Rep. Steve King (R-Iowa) is facing backlash over a tweet he sent Sunday supporting far-right Dutch politician Geert Wilders ahead of the Netherlands' Wednesday election that critics say had overtones of white nationalism.
"Wilders understands that culture and demographics are our destiny. We can't restore our civilization with somebody else's babies," King tweeted Sunday, in apparent support of an anti-Turkish statement by Wilders.
Wilders understands that culture and demographics are our destiny. We can't restore our civilization with somebody else's babies. https://t.co/4nxLipafWO
— Steve King (@SteveKingIA) March 12, 2017
King defended his statement on Monday, stating on CNN, "I meant exactly what I said."
The tweet also quoted from "Voice of Europe," an account that describes itself as being "Anti EU / Pro Europe / MAGA [Make America Great Again]" and has endorsed Wilders, who is known for his controversial anti-immigrant and anti-Muslim stances.
As many pointed out in response, King's rhetoric hewed closely to that of white supremacists, who often use terms such as "culture and demographics" to promote racism and xenophobia.
"It is hard to read that any other way than it was written. It is an apparent, explicit call to protect white 'culture and demographics' from immigrants," Elliot Hannon wrote at Slate Sunday.
That interpretation was bolstered after former Ku Klux Klan leader David Duke, who also supported President Donald Trump during the 2016 election, responded to King's statement by tweeting, "GOD BLESS STEVE KING!!!" with the hashtag #TruthRISING.
— David Duke (@DrDavidDuke) March 12, 2017
Social media users slammed the Iowa congressman and suggested that he will feel the backlash in the 2018 midterms.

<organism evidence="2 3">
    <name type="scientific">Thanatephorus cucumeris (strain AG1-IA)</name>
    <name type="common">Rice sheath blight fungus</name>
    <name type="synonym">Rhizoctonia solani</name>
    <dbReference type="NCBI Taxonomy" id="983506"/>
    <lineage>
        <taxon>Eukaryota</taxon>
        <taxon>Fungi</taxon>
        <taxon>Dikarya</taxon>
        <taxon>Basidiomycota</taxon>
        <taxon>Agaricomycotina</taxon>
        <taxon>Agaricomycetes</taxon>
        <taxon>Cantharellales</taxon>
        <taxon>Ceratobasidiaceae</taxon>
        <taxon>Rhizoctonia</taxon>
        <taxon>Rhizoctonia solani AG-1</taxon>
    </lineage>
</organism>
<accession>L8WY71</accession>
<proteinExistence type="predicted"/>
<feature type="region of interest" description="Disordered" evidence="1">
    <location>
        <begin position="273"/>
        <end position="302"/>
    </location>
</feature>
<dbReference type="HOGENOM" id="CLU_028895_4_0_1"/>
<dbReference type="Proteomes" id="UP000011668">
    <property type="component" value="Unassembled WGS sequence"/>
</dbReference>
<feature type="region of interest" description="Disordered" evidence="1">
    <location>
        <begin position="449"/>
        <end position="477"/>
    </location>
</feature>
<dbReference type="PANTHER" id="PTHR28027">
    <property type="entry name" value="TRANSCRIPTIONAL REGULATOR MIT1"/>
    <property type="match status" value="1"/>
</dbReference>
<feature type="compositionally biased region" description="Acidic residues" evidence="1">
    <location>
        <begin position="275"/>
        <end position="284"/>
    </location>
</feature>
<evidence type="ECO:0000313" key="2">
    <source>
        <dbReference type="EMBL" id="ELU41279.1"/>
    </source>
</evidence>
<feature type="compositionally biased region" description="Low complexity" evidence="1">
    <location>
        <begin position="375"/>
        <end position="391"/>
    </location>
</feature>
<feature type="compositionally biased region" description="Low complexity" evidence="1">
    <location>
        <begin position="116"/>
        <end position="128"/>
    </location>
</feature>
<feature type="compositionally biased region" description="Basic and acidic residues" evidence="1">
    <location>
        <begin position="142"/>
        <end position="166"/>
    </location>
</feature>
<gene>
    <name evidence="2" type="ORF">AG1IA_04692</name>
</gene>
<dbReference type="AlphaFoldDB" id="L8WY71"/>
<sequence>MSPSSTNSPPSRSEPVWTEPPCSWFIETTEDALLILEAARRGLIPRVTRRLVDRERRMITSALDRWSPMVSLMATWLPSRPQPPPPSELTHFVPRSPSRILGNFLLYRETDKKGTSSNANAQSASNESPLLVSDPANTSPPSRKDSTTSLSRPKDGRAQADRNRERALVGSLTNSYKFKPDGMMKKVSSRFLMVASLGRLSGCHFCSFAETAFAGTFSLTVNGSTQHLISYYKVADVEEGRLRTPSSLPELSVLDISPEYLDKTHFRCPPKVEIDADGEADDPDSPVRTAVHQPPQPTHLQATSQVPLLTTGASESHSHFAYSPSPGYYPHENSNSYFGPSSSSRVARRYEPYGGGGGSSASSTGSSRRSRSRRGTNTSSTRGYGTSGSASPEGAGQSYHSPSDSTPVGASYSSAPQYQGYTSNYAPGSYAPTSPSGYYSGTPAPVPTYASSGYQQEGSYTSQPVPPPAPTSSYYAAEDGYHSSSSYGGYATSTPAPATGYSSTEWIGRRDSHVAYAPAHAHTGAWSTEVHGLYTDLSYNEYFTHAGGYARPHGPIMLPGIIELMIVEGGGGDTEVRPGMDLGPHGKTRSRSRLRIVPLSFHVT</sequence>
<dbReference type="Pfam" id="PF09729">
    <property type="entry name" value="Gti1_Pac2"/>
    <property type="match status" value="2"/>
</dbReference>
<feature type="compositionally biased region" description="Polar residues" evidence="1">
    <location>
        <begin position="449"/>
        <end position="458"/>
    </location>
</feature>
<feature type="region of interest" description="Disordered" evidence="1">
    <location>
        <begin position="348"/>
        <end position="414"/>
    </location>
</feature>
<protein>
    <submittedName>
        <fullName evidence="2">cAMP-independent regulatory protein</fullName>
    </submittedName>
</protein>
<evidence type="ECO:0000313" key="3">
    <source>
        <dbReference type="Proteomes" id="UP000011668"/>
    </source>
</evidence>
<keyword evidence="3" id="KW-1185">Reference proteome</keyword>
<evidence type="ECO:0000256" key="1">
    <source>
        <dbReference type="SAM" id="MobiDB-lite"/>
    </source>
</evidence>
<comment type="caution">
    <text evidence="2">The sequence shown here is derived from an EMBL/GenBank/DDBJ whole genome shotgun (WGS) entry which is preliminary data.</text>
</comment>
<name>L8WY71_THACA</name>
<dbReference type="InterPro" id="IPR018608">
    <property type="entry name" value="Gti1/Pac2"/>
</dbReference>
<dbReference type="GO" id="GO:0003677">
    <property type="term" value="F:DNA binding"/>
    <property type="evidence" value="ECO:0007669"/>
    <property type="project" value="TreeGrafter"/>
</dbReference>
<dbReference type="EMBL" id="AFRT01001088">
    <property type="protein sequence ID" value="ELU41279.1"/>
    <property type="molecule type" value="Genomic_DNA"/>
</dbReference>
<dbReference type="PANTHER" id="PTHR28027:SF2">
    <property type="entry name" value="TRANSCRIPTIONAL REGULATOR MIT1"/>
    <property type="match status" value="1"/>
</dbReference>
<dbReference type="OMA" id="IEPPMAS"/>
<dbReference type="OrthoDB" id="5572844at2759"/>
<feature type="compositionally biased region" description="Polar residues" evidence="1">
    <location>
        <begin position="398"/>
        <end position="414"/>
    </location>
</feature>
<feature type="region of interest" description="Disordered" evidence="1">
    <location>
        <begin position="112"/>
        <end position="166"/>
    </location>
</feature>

"You, Congressman, are simply a bigot. Good thing is, I know a lot of smart Dems eyeing your seat," one person wrote.
Miriam Amer, executive director of the Iowa chapter of the Council on American-Islamic Relations (CAIR) also responded, calling on Republican leaders to condemn King's message.
"This racist tweet crosses the line from dog-whistle politics to straight-up white supremacist advocacy, which must be repudiated by state and national GOP leaders," she said. "King seems to believe that only babies of a particular demographic should be valued as part of America's culture and destiny."
While Republican leaders have largely remained silent, one party member, Rep. Carlos Curbelo of Florida, demanded that King explain himself.
".@SteveKingIA What exactly do you mean? Do I qualify as "somebody else's baby?" #concernedGOPcolleague" he tweeted.
— Carlos Curbelo (@carloslcurbelo) March 13, 2017
King has previously come under fire for stating that white people contributed more to human civilization than "any other subgroup." He has also suggested that Rep. John Lewis (D-Ga.), a civil rights icon, "trades off" his legacy and has done nothing for the movement since the 1960s, when he marched with Martin Luther King, Jr.
CNN's Chris Cuomo asked Rep. King on Monday whether he believed "a Muslim American, an Italian American, Jewish American, [are] all equal, all the same thing."
After hesitating, which sparked more criticism from Cuomo, King eventually answered, "They contribute differently to our culture and civilization. Individuals will contribute differently, not equally to this civilization and society. Certain groups of people will do more from a productive side than other groups of people will."